"It was resolved," said the morning paper, "to colour the borders of the panels and other spaces of Portland stone with arabesques and other patterns, but that no paint should be used, as paint would need renewing from time to time. The colours, therefore," —and here is the passage to be noted—"are all mixed with wax liquefied with petroleum; and the wax surface sets as hard as marble. . . . The wax is left time to form an imperishable surface of ornament, which would have to be cut out of the stone with a chisel if it was desired to remove it." Not, apparently, that a new surface is formed which, by much violence and perseverance, could, years hence, be chipped off again; but that the "ornament" is driven in and incorporate, burnt in and absorbed, so that there is nothing possible to cut away by any industry. In this humorous form of ornament we are beforehand with Posterity. Posterity is baffled.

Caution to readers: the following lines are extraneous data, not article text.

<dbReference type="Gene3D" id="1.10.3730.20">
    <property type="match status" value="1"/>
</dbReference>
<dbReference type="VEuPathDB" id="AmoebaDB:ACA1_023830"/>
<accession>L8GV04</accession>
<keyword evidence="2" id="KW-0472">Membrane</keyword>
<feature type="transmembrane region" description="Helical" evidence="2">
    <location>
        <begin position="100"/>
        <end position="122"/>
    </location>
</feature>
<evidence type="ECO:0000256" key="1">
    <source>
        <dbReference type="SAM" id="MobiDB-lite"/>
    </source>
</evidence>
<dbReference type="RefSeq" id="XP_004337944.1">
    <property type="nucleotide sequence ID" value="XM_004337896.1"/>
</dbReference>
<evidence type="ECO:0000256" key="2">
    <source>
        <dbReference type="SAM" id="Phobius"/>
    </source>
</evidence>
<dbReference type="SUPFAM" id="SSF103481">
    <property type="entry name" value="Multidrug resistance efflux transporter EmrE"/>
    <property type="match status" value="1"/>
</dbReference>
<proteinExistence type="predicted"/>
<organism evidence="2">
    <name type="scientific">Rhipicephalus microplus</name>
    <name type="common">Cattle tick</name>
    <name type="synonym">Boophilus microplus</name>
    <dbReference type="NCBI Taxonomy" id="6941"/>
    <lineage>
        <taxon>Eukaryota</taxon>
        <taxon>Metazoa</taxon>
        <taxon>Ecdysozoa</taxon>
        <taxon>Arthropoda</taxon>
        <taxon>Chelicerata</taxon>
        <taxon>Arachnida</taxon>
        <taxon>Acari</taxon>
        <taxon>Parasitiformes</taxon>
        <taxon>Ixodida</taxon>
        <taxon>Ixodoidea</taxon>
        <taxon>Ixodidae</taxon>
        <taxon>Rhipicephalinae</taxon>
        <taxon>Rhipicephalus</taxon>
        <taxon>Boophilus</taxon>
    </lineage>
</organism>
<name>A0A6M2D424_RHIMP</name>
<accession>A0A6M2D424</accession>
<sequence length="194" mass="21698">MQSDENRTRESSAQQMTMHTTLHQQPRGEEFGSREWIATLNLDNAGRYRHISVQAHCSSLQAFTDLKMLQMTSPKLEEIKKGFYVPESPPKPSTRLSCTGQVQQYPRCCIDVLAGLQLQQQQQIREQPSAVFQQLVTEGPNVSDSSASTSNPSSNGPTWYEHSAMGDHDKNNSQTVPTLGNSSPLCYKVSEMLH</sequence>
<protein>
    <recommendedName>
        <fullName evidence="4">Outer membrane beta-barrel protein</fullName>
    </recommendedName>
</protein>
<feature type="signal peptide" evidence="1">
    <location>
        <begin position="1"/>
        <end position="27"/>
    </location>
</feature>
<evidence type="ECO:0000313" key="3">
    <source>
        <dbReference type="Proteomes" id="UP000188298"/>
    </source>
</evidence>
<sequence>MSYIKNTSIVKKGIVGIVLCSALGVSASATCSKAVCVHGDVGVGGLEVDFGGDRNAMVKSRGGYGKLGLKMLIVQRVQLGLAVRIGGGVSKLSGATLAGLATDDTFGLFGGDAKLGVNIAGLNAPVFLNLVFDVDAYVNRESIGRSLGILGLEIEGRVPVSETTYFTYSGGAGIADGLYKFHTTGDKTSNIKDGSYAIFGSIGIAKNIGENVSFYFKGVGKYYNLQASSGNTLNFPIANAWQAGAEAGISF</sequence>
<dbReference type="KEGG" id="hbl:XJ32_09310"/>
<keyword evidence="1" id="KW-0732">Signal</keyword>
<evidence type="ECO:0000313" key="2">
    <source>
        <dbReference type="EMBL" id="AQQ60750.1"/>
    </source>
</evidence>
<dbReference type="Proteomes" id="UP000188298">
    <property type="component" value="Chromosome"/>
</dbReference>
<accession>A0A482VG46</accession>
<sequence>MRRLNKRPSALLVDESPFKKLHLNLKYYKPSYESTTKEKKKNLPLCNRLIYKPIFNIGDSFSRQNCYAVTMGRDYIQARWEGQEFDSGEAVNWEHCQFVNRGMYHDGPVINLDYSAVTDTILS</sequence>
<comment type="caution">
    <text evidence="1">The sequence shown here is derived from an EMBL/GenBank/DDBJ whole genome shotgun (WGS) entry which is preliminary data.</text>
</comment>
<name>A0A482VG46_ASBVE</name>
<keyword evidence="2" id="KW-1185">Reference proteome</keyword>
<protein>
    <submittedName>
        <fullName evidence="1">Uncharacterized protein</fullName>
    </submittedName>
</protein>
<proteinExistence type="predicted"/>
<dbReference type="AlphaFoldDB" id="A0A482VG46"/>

Will this victory over our sons' sons be the last resolute tyranny prepared by one age for the coercion, constraint, and defeat of the future? To impose that compulsion has been hitherto one of the strongest of human desires. It is one, doubtless, to be outgrown by the human race; but how slowly that growth creeps onwards, let the success in the stencilling of St. Paul's teach us, to our confusion. There is evidently a man